When I spent my summers with my maternal grandparents, one of our traditions was to take a  two-hour day trip south to Glasgow from Schenectady to visit my Grandpa DiCerbo’s cousin Patsy and his family at their family farm along the Hudson River. Patsy had come over on the boat from Italy before my Grandpa  had. They had a few pigs  and cows and had a large vegetable  garden. My mother,Katherine and her sister,Rose and brother ,Michael used to go there when they were kids. My mother tells a story from her childhood of taunting a pig with a stick for so long that the 800 lb pig died of a heart attack,  leaving Patsy in a panic to salvage as much as he could as this pig was a main source of income for the family.

I was 10 years old on that hot July  morning when I sat at a large dining room table in the center of the house. It seemed as long as a bowling alley. The adults would all speak in Italian and I would sit next to my Nan who would nudge me from time to time, interpreting the words that swirled around the room.

Maggie, Patsy’s wife would bring out trays heaping with Italian pastries,and cookies- thin waffle-like cookies called Pizzelles, round cake-like cookies with icing and sprinkles called rosebuds and pepper cookies that looked like large pretzels and had an anise flavor. The problem was, it was 10:00 AM and I wasn’t hungry. By the looks of it, eating would be mandatory and I sat there trying to plot out my strategy. Not eating in an Italian household would be a personal affront to the hostess. As if that wasn’t bad enough, Maggie plopped two large pitchers of raw milk in front of me then handed me a large glass that looked like it could hold a whole quart of milk. Then she poured the raw milk into my giant glass as I watched the white clumps swimming around  the milky pool before me. The only milk I ever drank was from a bottle in the refrigerator not from a dirty old cow .I thought of the milk coming right from the cow’s udders that morning; I saw all those flies swarming around the cow and the cow taking a big dump  right in the middle of being milked then swinging its long tail towards the milk bucket where bits of cow dung would land in the bucket. The flies were swarming around the pitcher too as I looked over at my Nan with look that said,” how can I get out of this?”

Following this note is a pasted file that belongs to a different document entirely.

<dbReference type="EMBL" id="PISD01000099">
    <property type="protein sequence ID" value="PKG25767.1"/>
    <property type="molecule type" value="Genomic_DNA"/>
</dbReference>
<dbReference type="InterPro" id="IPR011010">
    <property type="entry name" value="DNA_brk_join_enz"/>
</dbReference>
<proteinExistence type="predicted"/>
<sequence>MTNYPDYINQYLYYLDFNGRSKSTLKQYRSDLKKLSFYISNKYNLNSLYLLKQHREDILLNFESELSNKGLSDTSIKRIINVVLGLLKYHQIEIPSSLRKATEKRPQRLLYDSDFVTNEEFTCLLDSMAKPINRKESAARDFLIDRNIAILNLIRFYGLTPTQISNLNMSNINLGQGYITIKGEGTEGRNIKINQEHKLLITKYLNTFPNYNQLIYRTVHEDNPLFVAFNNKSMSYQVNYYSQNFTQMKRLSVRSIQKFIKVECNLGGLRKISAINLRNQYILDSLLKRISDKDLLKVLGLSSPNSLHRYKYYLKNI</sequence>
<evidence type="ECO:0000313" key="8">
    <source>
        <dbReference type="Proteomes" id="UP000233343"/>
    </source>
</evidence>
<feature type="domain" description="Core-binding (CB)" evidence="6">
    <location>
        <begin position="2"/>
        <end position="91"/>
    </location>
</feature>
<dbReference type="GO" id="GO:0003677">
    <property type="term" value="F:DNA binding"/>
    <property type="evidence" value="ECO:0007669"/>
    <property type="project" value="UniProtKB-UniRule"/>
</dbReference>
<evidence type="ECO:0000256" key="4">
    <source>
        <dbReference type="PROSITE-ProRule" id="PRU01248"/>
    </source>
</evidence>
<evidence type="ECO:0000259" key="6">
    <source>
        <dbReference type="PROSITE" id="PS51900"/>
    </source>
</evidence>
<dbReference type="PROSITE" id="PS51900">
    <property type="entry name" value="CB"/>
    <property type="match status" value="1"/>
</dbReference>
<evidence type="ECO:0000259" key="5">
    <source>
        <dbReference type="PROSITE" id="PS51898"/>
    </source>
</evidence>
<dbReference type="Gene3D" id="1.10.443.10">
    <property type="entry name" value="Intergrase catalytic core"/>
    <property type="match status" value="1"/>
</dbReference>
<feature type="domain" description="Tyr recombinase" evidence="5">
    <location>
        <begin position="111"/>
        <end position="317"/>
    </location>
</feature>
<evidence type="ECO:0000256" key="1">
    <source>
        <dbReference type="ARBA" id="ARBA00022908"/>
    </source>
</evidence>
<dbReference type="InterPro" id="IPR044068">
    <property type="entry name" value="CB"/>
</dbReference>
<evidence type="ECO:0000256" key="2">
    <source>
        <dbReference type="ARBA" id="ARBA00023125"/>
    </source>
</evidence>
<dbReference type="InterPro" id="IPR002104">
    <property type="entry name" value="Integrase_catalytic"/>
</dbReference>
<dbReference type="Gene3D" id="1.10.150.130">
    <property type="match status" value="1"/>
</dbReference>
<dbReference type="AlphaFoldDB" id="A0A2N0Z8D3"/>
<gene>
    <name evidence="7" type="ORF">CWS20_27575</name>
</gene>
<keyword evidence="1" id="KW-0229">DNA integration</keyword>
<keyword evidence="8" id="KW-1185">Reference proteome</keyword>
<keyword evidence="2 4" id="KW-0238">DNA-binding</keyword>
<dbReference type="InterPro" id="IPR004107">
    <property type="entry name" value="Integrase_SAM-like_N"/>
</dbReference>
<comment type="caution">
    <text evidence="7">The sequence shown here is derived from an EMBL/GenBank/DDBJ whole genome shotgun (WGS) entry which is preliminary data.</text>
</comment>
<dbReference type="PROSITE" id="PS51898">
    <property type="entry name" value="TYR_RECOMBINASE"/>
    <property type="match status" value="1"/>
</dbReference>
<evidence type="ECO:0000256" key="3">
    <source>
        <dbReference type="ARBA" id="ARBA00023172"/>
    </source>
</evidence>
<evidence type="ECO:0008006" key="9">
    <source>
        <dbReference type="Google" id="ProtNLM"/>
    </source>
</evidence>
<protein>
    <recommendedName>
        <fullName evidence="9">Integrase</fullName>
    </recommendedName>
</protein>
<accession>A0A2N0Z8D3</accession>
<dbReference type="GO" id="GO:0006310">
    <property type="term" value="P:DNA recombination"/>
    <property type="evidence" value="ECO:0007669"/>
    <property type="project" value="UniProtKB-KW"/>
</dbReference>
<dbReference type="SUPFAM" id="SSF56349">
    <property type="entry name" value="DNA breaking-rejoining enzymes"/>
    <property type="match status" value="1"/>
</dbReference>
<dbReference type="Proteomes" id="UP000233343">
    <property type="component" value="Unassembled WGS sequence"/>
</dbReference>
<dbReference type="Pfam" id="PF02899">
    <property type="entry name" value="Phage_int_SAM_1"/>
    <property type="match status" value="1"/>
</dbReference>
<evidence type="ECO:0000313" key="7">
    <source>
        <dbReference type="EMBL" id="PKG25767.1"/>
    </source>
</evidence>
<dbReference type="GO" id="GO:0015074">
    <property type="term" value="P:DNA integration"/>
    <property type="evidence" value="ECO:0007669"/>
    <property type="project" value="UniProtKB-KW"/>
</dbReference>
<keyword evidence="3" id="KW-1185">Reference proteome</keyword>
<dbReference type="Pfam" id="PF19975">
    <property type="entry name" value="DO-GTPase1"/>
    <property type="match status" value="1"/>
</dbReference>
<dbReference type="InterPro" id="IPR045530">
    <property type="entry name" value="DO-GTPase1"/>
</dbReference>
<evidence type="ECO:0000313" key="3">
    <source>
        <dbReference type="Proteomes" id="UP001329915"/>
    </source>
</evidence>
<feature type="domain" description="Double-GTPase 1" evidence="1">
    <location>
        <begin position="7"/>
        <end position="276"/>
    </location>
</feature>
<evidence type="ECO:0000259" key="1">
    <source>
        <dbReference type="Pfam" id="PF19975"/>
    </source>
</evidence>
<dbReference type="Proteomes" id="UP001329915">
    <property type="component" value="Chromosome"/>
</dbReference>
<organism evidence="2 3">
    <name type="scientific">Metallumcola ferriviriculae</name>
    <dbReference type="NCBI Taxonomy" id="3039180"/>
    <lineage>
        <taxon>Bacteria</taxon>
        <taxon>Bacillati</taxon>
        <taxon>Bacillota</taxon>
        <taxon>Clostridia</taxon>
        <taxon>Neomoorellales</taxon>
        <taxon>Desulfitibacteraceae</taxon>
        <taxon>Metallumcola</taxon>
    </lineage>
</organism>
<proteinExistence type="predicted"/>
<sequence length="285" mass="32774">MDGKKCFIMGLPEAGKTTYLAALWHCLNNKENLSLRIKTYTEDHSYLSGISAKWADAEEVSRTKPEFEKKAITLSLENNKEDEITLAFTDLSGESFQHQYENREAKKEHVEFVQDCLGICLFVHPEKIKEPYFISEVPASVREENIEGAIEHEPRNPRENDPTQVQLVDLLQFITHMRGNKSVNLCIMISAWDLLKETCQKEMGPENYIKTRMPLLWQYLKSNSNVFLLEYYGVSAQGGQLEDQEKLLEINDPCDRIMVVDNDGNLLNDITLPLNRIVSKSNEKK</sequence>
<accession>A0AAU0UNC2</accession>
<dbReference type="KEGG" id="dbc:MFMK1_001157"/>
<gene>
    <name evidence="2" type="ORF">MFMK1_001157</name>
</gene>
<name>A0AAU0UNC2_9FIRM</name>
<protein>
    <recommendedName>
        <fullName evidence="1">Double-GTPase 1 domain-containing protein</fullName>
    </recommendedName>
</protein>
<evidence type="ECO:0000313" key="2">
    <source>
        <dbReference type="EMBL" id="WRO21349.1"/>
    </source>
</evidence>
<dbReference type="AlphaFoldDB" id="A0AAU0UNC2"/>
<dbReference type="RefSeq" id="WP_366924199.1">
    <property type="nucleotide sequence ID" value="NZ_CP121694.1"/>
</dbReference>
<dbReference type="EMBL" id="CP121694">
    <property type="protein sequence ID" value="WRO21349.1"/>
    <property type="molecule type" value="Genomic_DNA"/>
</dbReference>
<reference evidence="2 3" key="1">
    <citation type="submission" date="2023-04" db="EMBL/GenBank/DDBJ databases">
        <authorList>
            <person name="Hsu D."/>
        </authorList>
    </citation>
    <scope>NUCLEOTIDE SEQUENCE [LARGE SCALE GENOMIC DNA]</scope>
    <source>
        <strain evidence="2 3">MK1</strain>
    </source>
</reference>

“Just take a little “ she whispered.

I lifted the giant glass to my tightened lips and pretended to take a drink, hoping Maggie wouldn’t notice that the level  in the glass hadn’t changed.

Here she comes. Don’t make eye contact. Maybe she won’t notice

“Katadina” Maggie said with arms raised,palms up pointing to my glass,”Drinka, eata, it’s a gooda for a you”

I repeated the drill, lips tightened in mock swallowing.

Oh how I wish this moment  of childhood torture would end.

Finally, Maggie was diverted. Grandpa and Patsy walk through the screen door leading into the dining room,

“What’s a for a lunch? We’re a hungry”

Nan got up to help Maggie in the kitchen; sausage and peppers for lunch.

Patsy and Grandpa sat down.

“Anyone want a glass of  milk ?” I asked.

Patsy nodded and took my glass. He tilted his head back and took a few  long gulps until the glass was empty,

“Ahhh” he said ,smacking  his lips and wiping his mouth,

“There’s a nothing like a bigga glass of raw-a  milk on a hot day.”

And he was right. There was nothing  quite like it.